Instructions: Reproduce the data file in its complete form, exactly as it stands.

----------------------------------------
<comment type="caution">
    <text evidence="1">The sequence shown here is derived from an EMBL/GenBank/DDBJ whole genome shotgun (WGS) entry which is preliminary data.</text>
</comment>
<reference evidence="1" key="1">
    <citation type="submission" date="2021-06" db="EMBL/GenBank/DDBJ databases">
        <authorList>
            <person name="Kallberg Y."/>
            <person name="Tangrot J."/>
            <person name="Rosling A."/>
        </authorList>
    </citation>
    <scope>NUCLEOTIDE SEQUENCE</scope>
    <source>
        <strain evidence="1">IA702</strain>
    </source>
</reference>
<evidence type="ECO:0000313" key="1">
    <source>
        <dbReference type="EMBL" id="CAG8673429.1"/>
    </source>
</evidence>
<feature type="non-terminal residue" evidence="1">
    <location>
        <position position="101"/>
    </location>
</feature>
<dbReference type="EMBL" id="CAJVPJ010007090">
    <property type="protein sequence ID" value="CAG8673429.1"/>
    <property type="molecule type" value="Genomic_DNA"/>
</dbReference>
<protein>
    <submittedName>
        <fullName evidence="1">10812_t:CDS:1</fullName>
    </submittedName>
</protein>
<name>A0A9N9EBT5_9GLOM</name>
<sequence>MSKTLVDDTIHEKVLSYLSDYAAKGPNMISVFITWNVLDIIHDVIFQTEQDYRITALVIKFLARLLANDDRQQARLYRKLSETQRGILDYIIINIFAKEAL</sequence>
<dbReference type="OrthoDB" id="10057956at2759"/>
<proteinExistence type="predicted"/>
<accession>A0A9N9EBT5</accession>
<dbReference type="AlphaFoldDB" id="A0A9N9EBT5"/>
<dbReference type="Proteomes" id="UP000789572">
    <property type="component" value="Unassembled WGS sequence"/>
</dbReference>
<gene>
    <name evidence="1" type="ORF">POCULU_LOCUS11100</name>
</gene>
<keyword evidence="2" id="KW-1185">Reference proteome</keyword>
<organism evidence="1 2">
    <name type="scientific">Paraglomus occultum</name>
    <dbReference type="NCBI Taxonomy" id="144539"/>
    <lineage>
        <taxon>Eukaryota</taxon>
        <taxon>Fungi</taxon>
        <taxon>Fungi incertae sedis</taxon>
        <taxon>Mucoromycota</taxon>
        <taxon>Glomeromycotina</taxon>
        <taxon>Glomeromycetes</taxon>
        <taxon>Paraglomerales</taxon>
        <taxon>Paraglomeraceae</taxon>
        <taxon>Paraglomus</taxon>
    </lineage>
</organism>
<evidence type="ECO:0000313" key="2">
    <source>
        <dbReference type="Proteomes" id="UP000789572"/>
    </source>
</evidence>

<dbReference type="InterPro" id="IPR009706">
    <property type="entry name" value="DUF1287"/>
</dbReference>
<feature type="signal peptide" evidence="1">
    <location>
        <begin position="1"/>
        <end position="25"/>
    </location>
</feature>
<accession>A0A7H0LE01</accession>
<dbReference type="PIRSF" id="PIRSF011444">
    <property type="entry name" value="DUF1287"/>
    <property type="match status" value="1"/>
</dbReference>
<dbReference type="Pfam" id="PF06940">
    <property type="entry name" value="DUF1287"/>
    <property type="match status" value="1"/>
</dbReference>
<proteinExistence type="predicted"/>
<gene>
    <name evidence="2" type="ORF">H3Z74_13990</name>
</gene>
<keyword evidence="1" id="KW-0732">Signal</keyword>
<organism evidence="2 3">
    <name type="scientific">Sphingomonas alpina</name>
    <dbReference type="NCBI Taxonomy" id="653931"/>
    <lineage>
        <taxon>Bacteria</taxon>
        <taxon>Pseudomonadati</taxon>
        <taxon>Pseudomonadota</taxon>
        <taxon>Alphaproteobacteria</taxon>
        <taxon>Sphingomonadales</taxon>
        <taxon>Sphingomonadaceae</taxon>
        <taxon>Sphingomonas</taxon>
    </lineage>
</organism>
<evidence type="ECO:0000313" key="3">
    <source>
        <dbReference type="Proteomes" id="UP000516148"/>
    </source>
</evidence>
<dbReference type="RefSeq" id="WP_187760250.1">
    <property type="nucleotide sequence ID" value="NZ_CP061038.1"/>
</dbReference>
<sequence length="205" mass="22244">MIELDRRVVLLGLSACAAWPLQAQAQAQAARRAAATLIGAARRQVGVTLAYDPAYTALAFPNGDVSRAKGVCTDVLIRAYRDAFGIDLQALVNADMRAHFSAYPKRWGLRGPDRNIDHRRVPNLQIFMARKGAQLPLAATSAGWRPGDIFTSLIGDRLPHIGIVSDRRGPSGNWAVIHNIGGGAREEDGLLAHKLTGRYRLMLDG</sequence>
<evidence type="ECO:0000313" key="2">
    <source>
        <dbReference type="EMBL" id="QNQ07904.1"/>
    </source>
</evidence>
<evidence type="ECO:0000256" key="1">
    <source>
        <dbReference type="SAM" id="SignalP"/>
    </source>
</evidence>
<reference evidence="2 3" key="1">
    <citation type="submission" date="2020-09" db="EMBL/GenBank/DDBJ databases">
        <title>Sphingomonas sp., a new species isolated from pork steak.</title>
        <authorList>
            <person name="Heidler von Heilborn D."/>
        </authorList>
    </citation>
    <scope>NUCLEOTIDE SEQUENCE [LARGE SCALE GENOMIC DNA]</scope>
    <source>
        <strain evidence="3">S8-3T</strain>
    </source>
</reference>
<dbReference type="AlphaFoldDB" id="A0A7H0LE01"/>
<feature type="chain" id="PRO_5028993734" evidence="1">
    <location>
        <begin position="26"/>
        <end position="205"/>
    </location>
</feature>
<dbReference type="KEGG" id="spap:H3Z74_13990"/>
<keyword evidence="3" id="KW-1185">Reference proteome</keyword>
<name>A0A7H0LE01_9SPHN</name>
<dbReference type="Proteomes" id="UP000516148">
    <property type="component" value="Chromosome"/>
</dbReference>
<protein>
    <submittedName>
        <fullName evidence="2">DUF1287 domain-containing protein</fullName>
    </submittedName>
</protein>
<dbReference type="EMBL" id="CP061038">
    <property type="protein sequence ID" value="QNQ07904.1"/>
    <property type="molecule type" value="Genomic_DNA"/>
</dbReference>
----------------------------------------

<comment type="caution">
    <text evidence="1">The sequence shown here is derived from an EMBL/GenBank/DDBJ whole genome shotgun (WGS) entry which is preliminary data.</text>
</comment>
<reference evidence="1" key="1">
    <citation type="submission" date="2021-06" db="EMBL/GenBank/DDBJ databases">
        <authorList>
            <person name="Kallberg Y."/>
            <person name="Tangrot J."/>
            <person name="Rosling A."/>
        </authorList>
    </citation>
    <scope>NUCLEOTIDE SEQUENCE</scope>
    <source>
        <strain evidence="1">IA702</strain>
    </source>
</reference>
<evidence type="ECO:0000313" key="1">
    <source>
        <dbReference type="EMBL" id="CAG8673429.1"/>
    </source>
</evidence>
<feature type="non-terminal residue" evidence="1">
    <location>
        <position position="101"/>
    </location>
</feature>
<dbReference type="EMBL" id="CAJVPJ010007090">
    <property type="protein sequence ID" value="CAG8673429.1"/>
    <property type="molecule type" value="Genomic_DNA"/>
</dbReference>
<protein>
    <submittedName>
        <fullName evidence="1">10812_t:CDS:1</fullName>
    </submittedName>
</protein>
<name>A0A9N9EBT5_9GLOM</name>
<sequence>MSKTLVDDTIHEKVLSYLSDYAAKGPNMISVFITWNVLDIIHDVIFQTEQDYRITALVIKFLARLLANDDRQQARLYRKLSETQRGILDYIIINIFAKEAL</sequence>
<dbReference type="OrthoDB" id="10057956at2759"/>
<proteinExistence type="predicted"/>
<accession>A0A9N9EBT5</accession>
<dbReference type="AlphaFoldDB" id="A0A9N9EBT5"/>
<dbReference type="Proteomes" id="UP000789572">
    <property type="component" value="Unassembled WGS sequence"/>
</dbReference>
<gene>
    <name evidence="1" type="ORF">POCULU_LOCUS11100</name>
</gene>
<keyword evidence="2" id="KW-1185">Reference proteome</keyword>
<organism evidence="1 2">
    <name type="scientific">Paraglomus occultum</name>
    <dbReference type="NCBI Taxonomy" id="144539"/>
    <lineage>
        <taxon>Eukaryota</taxon>
        <taxon>Fungi</taxon>
        <taxon>Fungi incertae sedis</taxon>
        <taxon>Mucoromycota</taxon>
        <taxon>Glomeromycotina</taxon>
        <taxon>Glomeromycetes</taxon>
        <taxon>Paraglomerales</taxon>
        <taxon>Paraglomeraceae</taxon>
        <taxon>Paraglomus</taxon>
    </lineage>
</organism>
<evidence type="ECO:0000313" key="2">
    <source>
        <dbReference type="Proteomes" id="UP000789572"/>
    </source>
</evidence>

<dbReference type="InterPro" id="IPR009706">
    <property type="entry name" value="DUF1287"/>
</dbReference>
<feature type="signal peptide" evidence="1">
    <location>
        <begin position="1"/>
        <end position="25"/>
    </location>
</feature>
<accession>A0A7H0LE01</accession>
<dbReference type="PIRSF" id="PIRSF011444">
    <property type="entry name" value="DUF1287"/>
    <property type="match status" value="1"/>
</dbReference>
<dbReference type="Pfam" id="PF06940">
    <property type="entry name" value="DUF1287"/>
    <property type="match status" value="1"/>
</dbReference>
<proteinExistence type="predicted"/>
<gene>
    <name evidence="2" type="ORF">H3Z74_13990</name>
</gene>
<keyword evidence="1" id="KW-0732">Signal</keyword>
<organism evidence="2 3">
    <name type="scientific">Sphingomonas alpina</name>
    <dbReference type="NCBI Taxonomy" id="653931"/>
    <lineage>
        <taxon>Bacteria</taxon>
        <taxon>Pseudomonadati</taxon>
        <taxon>Pseudomonadota</taxon>
        <taxon>Alphaproteobacteria</taxon>
        <taxon>Sphingomonadales</taxon>
        <taxon>Sphingomonadaceae</taxon>
        <taxon>Sphingomonas</taxon>
    </lineage>
</organism>
<evidence type="ECO:0000313" key="3">
    <source>
        <dbReference type="Proteomes" id="UP000516148"/>
    </source>
</evidence>
<dbReference type="RefSeq" id="WP_187760250.1">
    <property type="nucleotide sequence ID" value="NZ_CP061038.1"/>
</dbReference>
<sequence length="205" mass="22244">MIELDRRVVLLGLSACAAWPLQAQAQAQAARRAAATLIGAARRQVGVTLAYDPAYTALAFPNGDVSRAKGVCTDVLIRAYRDAFGIDLQALVNADMRAHFSAYPKRWGLRGPDRNIDHRRVPNLQIFMARKGAQLPLAATSAGWRPGDIFTSLIGDRLPHIGIVSDRRGPSGNWAVIHNIGGGAREEDGLLAHKLTGRYRLMLDG</sequence>
<evidence type="ECO:0000313" key="2">
    <source>
        <dbReference type="EMBL" id="QNQ07904.1"/>
    </source>
</evidence>
<evidence type="ECO:0000256" key="1">
    <source>
        <dbReference type="SAM" id="SignalP"/>
    </source>
</evidence>
<reference evidence="2 3" key="1">
    <citation type="submission" date="2020-09" db="EMBL/GenBank/DDBJ databases">
        <title>Sphingomonas sp., a new species isolated from pork steak.</title>
        <authorList>
            <person name="Heidler von Heilborn D."/>
        </authorList>
    </citation>
    <scope>NUCLEOTIDE SEQUENCE [LARGE SCALE GENOMIC DNA]</scope>
    <source>
        <strain evidence="3">S8-3T</strain>
    </source>
</reference>
<dbReference type="AlphaFoldDB" id="A0A7H0LE01"/>
<feature type="chain" id="PRO_5028993734" evidence="1">
    <location>
        <begin position="26"/>
        <end position="205"/>
    </location>
</feature>
<dbReference type="KEGG" id="spap:H3Z74_13990"/>
<keyword evidence="3" id="KW-1185">Reference proteome</keyword>
<name>A0A7H0LE01_9SPHN</name>
<dbReference type="Proteomes" id="UP000516148">
    <property type="component" value="Chromosome"/>
</dbReference>
<protein>
    <submittedName>
        <fullName evidence="2">DUF1287 domain-containing protein</fullName>
    </submittedName>
</protein>
<dbReference type="EMBL" id="CP061038">
    <property type="protein sequence ID" value="QNQ07904.1"/>
    <property type="molecule type" value="Genomic_DNA"/>
</dbReference>